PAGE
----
The Stonewater Cinema Build Thread - Page 90 - AVS Forum | Home Theater Discussions And Reviews
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post #2671 of 3085 Old 11-14-2018, 11:40 AM
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Originally Posted by ereed View Post
I can't afford this processor but I'm hoping to experience it when @TMcG gets his theater running!
I will be there with bells on...

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Originally Posted by just jim View Post


Us contractors use, "The quality of the job is remembered long after the price is forgotten." Or at least, that is what we hope...
Or if you want to be hip, the millenials simply now say: "It just be like that sometimes"

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post #2672 of 3085 Old 11-14-2018, 11:45 AM - Thread Starter
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Quote:
Originally Posted by ereed View Post
I can't afford this processor but I'm hoping to experience it when @TMcG gets his theater running!
Nobody said they were getting a Trinnov, just lots of lustful discussion!

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Originally Posted by just jim View Post
[/LIST] !!!! I was wondering why your speakers seemed so fragile. And THAT porous?!?
The material is very strong, dense and stiff but isn't as resistant to impact and splitting as I thought it would be. As for the porosity... it's a very easy fix to get this entire thing sealed up as tight as a drum. 2-3 coats of sanding sealer on the inside and the Speakon penetration, a full skin of 3/16" hardboard adhered with Titebond III adhesive, then 2 coats of primer and 2 coats of paint or Duratex. I think I'll be covered!
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post #2673 of 3085 Old 11-14-2018, 11:56 AM - Thread Starter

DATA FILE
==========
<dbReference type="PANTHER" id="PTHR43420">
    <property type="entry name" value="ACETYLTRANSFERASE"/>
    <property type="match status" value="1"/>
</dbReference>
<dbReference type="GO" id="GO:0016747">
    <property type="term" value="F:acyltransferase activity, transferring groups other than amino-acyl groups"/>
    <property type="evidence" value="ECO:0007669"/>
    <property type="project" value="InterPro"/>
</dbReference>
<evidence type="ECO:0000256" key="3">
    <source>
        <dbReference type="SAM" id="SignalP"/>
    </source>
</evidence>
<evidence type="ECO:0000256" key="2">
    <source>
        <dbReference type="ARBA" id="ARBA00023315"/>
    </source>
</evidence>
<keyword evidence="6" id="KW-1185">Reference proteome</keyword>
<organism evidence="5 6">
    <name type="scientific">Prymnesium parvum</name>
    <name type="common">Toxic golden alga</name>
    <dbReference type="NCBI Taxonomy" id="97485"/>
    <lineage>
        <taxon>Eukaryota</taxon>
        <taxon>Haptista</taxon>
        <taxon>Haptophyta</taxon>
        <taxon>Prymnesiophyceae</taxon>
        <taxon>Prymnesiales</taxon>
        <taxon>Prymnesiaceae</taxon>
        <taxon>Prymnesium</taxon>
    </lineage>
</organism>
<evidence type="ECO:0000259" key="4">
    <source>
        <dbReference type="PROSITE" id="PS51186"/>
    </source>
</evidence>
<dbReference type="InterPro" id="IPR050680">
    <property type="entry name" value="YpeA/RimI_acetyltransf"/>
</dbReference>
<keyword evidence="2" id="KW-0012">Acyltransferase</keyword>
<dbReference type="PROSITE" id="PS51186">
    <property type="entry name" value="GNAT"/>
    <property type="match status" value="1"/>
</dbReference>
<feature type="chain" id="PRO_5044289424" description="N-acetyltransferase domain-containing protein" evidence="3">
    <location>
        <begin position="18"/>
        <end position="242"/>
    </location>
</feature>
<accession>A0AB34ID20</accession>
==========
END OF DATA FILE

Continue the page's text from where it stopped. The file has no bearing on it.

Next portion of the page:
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Originally Posted by TMcG View Post
As long as the adhesives allows me to stick the gasket in place for a few minutes, I should be able to install the driver and lock it down with the 8 hex bolts, making the need for gasket material with 'fresh' adhesive obsolete. Since I have nothing to lose, I may pull out a small hunk to see how sticky it still is and will likely use it if there's any tack left in it whatsoever.
Just checked that thicker EPDM gasket material. The adhesive is still plenty sticky. That's a win for procrastination in my book!
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post #2674 of 3085 Old 11-14-2018, 03:22 PM
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Originally Posted by TMcG View Post
Nobody said they were getting a Trinnov, just lots of lustful discussion!

I have faith in you. You'll find a slight used, open box, only used once in a demo special somewhere at a steal. You are the master at those type of things
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post #2675 of 3085 Old 11-14-2018, 05:10 PM
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Originally Posted by beastaudio View Post
Or if you want to be hip, the millenials simply now say: "It just be like that sometimes"
Which is a phrase a shift manager I worked with would say all the time - 20 years ago. He would add "kid" to the end of though.

...millenials...
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post #2676 of 3085 Old 11-15-2018, 04:23 AM
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$28,000+ Trinnov Altitude 32 is not worth it for your system and proposed channel count for what would likely amount to incremental improvement in your system, all things considered.
I don't know his room or system or room treatment plans but the term "incremental improvement" is a RELATIVE term and at the levels of most of the better theaters discussed on AVS, applies to many (most?) "upgrades". In my case, for example, playing only 7.x.4, it provided no real improvement over my previous processor. But to again paraphrase Bill Clinton, "it all depends on what 'incremental' means"

Lastly, what the Trinnov (and Datasat) does in just the area of envelopment, and cohesiveness won't be completely fixed using a lesser processor PLUS downstream QSC boxes. At least in my experience. But again, "it all depends on what 'incremental' means"

Some person(s) I would look to for a more definitive response on this issue would be @Mark Seaton and @Curt_Trinnov and Adam Pelz.

But whatever YOU end up using as a processor, I have no doubt the end result will be one of the very best.

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post #2677 of 3085 Old 11-15-2018, 04:35 AM - Thread Starter
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Originally Posted by audioguy View Post